John McLellan: Edinburgh Airport a victim of its own success

Many of us have done it '“ a bad travel experience followed by instant social media revenge. I once tweeted from a lengthening early morning security queue at a solitary scanner at Edinburgh Airport and a few minutes later extra staff arrived to open more stations. Thanks to my prompt? That's my story anyway.

Thursday, 26th July 2018, 3:15 pm
Updated Thursday, 26th July 2018, 3:17 pm
Gordon Dewar, chief executive of Edinburgh Airport, stands alongside the airport's new signage and logo.
Gordon Dewar, chief executive of Edinburgh Airport, stands alongside the airport's new signage and logo.

Edinburgh Airport staff will be used to dealing with social media criticism, but when it gets into a good old-fashioned hard copy newspaper, as did the experience of angry passenger Sebastian Allaby in The Scotsman, it’s a different story.

So chief executive Gordon Dewar responded, writing passionately: “Please tell us about your bad experiences. Hold us to task when we’ve fallen short. We’ll listen, and we’ll do our best to make it right.”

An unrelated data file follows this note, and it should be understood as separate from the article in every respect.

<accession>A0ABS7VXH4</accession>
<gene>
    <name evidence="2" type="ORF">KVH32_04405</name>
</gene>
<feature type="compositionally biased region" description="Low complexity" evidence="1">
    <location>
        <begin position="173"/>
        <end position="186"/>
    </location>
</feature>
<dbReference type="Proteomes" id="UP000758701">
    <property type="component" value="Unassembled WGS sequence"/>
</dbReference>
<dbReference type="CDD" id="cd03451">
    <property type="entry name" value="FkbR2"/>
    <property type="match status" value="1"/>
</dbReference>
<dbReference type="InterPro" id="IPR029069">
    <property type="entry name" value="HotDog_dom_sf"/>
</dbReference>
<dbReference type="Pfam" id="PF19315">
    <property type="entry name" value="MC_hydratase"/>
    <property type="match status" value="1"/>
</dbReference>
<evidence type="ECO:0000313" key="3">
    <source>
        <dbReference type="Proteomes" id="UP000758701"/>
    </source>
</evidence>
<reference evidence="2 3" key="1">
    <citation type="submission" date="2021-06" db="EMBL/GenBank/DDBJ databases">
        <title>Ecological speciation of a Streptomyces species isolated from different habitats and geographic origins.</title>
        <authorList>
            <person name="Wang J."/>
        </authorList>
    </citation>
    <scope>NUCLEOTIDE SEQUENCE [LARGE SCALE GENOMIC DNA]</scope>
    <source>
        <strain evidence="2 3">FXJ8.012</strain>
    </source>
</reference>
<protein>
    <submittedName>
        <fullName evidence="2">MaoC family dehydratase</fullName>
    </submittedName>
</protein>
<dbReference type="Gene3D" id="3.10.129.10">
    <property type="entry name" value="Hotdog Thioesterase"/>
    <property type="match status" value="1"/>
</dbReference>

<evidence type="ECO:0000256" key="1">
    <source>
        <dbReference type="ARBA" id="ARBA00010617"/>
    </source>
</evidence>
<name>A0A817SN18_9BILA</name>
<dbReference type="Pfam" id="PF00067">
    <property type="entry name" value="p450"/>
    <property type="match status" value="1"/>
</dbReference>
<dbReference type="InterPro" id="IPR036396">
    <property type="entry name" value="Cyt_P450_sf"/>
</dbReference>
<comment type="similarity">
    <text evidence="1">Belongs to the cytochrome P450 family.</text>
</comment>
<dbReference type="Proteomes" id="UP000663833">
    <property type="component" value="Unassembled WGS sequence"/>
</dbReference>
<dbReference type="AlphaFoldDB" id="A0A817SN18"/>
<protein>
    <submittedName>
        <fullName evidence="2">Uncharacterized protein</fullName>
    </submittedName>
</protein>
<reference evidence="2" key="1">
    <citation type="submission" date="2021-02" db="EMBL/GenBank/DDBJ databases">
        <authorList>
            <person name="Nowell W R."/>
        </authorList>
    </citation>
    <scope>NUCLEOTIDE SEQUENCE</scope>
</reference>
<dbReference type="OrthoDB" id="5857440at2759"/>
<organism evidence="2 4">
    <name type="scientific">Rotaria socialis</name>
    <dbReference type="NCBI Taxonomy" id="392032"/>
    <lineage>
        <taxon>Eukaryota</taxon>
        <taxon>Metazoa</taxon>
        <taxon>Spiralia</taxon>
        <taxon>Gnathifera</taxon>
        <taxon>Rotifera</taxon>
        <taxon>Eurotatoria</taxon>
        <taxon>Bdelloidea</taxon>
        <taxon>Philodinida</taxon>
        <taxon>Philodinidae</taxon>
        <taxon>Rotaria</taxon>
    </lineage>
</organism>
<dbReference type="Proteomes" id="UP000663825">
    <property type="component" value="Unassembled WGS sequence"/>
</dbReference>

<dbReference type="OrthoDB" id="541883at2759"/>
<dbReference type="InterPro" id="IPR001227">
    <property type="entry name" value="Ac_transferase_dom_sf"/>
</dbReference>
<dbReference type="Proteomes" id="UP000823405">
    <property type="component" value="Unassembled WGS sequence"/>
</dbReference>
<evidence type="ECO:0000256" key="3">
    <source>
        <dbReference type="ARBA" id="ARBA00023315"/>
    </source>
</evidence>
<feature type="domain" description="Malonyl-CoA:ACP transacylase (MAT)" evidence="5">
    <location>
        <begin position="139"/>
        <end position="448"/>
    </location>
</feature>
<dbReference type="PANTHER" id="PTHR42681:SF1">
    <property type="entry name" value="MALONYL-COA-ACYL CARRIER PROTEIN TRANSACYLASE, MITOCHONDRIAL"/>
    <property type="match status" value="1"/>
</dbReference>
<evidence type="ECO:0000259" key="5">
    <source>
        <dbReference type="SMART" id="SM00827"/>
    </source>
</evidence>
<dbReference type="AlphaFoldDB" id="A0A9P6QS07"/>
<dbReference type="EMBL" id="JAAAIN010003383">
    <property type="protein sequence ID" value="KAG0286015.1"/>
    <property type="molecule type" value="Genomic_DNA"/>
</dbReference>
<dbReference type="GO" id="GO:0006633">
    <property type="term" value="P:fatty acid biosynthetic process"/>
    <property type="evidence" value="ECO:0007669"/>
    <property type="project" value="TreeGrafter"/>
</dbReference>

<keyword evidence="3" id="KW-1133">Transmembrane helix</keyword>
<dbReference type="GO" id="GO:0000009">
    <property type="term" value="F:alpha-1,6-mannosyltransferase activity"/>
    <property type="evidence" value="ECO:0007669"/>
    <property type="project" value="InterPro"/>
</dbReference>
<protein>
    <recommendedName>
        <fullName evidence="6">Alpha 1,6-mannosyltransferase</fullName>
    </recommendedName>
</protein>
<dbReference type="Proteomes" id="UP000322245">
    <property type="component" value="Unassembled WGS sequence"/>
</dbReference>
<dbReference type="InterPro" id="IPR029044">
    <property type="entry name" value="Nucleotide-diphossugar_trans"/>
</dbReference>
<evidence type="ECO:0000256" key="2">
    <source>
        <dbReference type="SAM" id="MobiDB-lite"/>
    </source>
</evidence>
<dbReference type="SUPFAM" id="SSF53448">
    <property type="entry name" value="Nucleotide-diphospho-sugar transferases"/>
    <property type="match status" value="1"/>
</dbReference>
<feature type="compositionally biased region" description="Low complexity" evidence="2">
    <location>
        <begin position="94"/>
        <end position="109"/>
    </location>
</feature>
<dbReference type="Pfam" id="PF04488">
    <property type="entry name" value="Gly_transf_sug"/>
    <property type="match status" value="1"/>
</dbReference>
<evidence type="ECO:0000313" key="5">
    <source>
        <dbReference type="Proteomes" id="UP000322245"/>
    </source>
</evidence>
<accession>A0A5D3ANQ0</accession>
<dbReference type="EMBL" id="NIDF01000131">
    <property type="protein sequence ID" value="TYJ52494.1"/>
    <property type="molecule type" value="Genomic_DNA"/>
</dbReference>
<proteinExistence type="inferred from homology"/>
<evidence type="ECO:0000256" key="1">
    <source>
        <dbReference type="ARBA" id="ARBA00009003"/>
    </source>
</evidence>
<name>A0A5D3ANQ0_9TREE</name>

Glasgow businessman Mark Merley did exactly that after alleging he had been victimised by security staff who subjected him to an overly personal body-search, and that was followed by Evening News reader Eric Scott who missed a flight because of security problems.

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Glasgow man '˜humiliated' during body search at Edinburgh Airport

The staff also deal with people like those arrested after an Edinburgh-Crete flight for alleged persistent drunken abuse. Who wants a pint of cooking lager and a wee voddy from Weatherspoons at 5.30am? Apparently quite a few.

Dewar points out the airport needs an army of staff and some will be better than others. My experience a fortnight ago was positive if a bit slow, but the impression is still of a facility struggling to keep pace with its own success.

It’s not fare

Unlike Uber and mini-cab fly-by-nights, black taxi owners are not just buying a car but a business and the city council’s plan to force all vehicles over ten years old off the road feels like unnecessary bullying of small traders to make a political point.

To get the best return, the cabs need to be kept on the road as long as possible and while they meet emission standards there is no reason to introduce an arbitrary time-bar. They are already under huge pressure from the new app operators but the trade’s pleas will no doubt be met with the usual smug indifference.